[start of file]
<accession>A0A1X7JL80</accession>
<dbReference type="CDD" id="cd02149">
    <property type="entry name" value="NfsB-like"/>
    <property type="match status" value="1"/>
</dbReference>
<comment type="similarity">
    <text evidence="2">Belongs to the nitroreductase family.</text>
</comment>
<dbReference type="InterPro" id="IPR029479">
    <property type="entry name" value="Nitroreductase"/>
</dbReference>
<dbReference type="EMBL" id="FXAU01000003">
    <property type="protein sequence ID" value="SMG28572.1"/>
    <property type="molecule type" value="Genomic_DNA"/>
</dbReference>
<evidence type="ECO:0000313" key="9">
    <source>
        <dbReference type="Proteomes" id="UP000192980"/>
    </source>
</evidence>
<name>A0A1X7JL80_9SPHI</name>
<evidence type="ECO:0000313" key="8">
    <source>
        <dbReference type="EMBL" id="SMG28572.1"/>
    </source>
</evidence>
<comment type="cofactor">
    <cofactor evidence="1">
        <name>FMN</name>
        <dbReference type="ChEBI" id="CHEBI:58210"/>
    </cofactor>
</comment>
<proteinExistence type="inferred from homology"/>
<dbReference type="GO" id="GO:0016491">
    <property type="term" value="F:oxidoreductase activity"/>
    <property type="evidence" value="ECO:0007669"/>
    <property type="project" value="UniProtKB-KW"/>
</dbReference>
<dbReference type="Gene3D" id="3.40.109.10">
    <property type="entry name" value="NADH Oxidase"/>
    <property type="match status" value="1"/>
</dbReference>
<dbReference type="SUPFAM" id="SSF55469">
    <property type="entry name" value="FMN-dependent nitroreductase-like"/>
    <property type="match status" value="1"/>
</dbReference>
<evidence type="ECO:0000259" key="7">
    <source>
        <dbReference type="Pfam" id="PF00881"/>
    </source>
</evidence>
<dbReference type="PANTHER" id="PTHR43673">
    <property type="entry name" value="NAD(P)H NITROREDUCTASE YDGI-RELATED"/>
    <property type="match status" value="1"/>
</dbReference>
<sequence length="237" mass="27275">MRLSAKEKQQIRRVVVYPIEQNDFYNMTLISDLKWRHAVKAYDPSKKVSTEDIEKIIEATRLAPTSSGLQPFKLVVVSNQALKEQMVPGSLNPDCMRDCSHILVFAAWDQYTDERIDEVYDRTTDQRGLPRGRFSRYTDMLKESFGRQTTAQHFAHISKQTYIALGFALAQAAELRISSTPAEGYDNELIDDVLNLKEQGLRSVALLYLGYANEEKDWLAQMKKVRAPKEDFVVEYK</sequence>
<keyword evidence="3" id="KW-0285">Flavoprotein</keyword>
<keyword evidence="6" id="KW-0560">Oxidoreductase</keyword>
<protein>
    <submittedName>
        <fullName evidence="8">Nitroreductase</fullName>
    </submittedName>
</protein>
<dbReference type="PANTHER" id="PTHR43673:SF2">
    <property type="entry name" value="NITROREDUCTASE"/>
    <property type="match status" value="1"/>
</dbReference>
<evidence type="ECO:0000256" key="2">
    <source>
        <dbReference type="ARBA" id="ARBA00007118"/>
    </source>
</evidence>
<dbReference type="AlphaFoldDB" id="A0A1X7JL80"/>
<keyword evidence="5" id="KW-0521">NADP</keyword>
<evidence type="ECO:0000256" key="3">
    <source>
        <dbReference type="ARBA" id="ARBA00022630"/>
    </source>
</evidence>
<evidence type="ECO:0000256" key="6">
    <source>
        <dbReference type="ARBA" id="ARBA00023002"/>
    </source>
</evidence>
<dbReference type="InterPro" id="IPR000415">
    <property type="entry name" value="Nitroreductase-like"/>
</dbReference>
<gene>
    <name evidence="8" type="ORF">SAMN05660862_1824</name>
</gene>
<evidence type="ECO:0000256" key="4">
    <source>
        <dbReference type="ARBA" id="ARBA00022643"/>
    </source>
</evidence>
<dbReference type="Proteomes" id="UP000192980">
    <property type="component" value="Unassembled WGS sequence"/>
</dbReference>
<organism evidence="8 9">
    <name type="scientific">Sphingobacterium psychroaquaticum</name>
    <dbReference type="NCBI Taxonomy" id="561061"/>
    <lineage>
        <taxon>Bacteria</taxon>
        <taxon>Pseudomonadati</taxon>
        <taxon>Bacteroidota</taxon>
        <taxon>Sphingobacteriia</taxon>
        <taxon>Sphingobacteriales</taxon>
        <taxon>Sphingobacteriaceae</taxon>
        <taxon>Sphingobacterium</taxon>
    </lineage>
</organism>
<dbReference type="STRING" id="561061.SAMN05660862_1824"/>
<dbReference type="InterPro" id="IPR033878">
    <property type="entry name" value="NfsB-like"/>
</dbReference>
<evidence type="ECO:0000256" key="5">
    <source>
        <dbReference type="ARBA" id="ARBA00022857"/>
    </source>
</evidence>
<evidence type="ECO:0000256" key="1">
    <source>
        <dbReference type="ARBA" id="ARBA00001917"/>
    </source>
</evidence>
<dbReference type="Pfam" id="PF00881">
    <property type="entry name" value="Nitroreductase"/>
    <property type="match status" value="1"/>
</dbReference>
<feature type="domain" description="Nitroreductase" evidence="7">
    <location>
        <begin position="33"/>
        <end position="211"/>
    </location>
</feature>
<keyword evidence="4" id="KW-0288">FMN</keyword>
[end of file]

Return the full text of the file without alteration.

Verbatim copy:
<accession>A0A1X7JL80</accession>
<dbReference type="CDD" id="cd02149">
    <property type="entry name" value="NfsB-like"/>
    <property type="match status" value="1"/>
</dbReference>
<comment type="similarity">
    <text evidence="2">Belongs to the nitroreductase family.</text>
</comment>
<dbReference type="InterPro" id="IPR029479">
    <property type="entry name" value="Nitroreductase"/>
</dbReference>
<dbReference type="EMBL" id="FXAU01000003">
    <property type="protein sequence ID" value="SMG28572.1"/>
    <property type="molecule type" value="Genomic_DNA"/>
</dbReference>
<evidence type="ECO:0000313" key="9">
    <source>
        <dbReference type="Proteomes" id="UP000192980"/>
    </source>
</evidence>
<name>A0A1X7JL80_9SPHI</name>
<evidence type="ECO:0000313" key="8">
    <source>
        <dbReference type="EMBL" id="SMG28572.1"/>
    </source>
</evidence>
<comment type="cofactor">
    <cofactor evidence="1">
        <name>FMN</name>
        <dbReference type="ChEBI" id="CHEBI:58210"/>
    </cofactor>
</comment>
<proteinExistence type="inferred from homology"/>
<dbReference type="GO" id="GO:0016491">
    <property type="term" value="F:oxidoreductase activity"/>
    <property type="evidence" value="ECO:0007669"/>
    <property type="project" value="UniProtKB-KW"/>
</dbReference>
<dbReference type="Gene3D" id="3.40.109.10">
    <property type="entry name" value="NADH Oxidase"/>
    <property type="match status" value="1"/>
</dbReference>
<dbReference type="SUPFAM" id="SSF55469">
    <property type="entry name" value="FMN-dependent nitroreductase-like"/>
    <property type="match status" value="1"/>
</dbReference>
<evidence type="ECO:0000259" key="7">
    <source>
        <dbReference type="Pfam" id="PF00881"/>
    </source>
</evidence>
<dbReference type="PANTHER" id="PTHR43673">
    <property type="entry name" value="NAD(P)H NITROREDUCTASE YDGI-RELATED"/>
    <property type="match status" value="1"/>
</dbReference>
<sequence length="237" mass="27275">MRLSAKEKQQIRRVVVYPIEQNDFYNMTLISDLKWRHAVKAYDPSKKVSTEDIEKIIEATRLAPTSSGLQPFKLVVVSNQALKEQMVPGSLNPDCMRDCSHILVFAAWDQYTDERIDEVYDRTTDQRGLPRGRFSRYTDMLKESFGRQTTAQHFAHISKQTYIALGFALAQAAELRISSTPAEGYDNELIDDVLNLKEQGLRSVALLYLGYANEEKDWLAQMKKVRAPKEDFVVEYK</sequence>
<keyword evidence="3" id="KW-0285">Flavoprotein</keyword>
<keyword evidence="6" id="KW-0560">Oxidoreductase</keyword>
<protein>
    <submittedName>
        <fullName evidence="8">Nitroreductase</fullName>
    </submittedName>
</protein>
<dbReference type="PANTHER" id="PTHR43673:SF2">
    <property type="entry name" value="NITROREDUCTASE"/>
    <property type="match status" value="1"/>
</dbReference>
<evidence type="ECO:0000256" key="2">
    <source>
        <dbReference type="ARBA" id="ARBA00007118"/>
    </source>
</evidence>
<dbReference type="AlphaFoldDB" id="A0A1X7JL80"/>
<keyword evidence="5" id="KW-0521">NADP</keyword>
<evidence type="ECO:0000256" key="3">
    <source>
        <dbReference type="ARBA" id="ARBA00022630"/>
    </source>
</evidence>
<evidence type="ECO:0000256" key="6">
    <source>
        <dbReference type="ARBA" id="ARBA00023002"/>
    </source>
</evidence>
<dbReference type="InterPro" id="IPR000415">
    <property type="entry name" value="Nitroreductase-like"/>
</dbReference>
<gene>
    <name evidence="8" type="ORF">SAMN05660862_1824</name>
</gene>
<evidence type="ECO:0000256" key="4">
    <source>
        <dbReference type="ARBA" id="ARBA00022643"/>
    </source>
</evidence>
<dbReference type="Proteomes" id="UP000192980">
    <property type="component" value="Unassembled WGS sequence"/>
</dbReference>
<organism evidence="8 9">
    <name type="scientific">Sphingobacterium psychroaquaticum</name>
    <dbReference type="NCBI Taxonomy" id="561061"/>
    <lineage>
        <taxon>Bacteria</taxon>
        <taxon>Pseudomonadati</taxon>
        <taxon>Bacteroidota</taxon>
        <taxon>Sphingobacteriia</taxon>
        <taxon>Sphingobacteriales</taxon>
        <taxon>Sphingobacteriaceae</taxon>
        <taxon>Sphingobacterium</taxon>
    </lineage>
</organism>
<dbReference type="STRING" id="561061.SAMN05660862_1824"/>
<dbReference type="InterPro" id="IPR033878">
    <property type="entry name" value="NfsB-like"/>
</dbReference>
<evidence type="ECO:0000256" key="5">
    <source>
        <dbReference type="ARBA" id="ARBA00022857"/>
    </source>
</evidence>
<evidence type="ECO:0000256" key="1">
    <source>
        <dbReference type="ARBA" id="ARBA00001917"/>
    </source>
</evidence>
<dbReference type="Pfam" id="PF00881">
    <property type="entry name" value="Nitroreductase"/>
    <property type="match status" value="1"/>
</dbReference>
<feature type="domain" description="Nitroreductase" evidence="7">
    <location>
        <begin position="33"/>
        <end position="211"/>
    </location>
</feature>
<keyword evidence="4" id="KW-0288">FMN</keyword>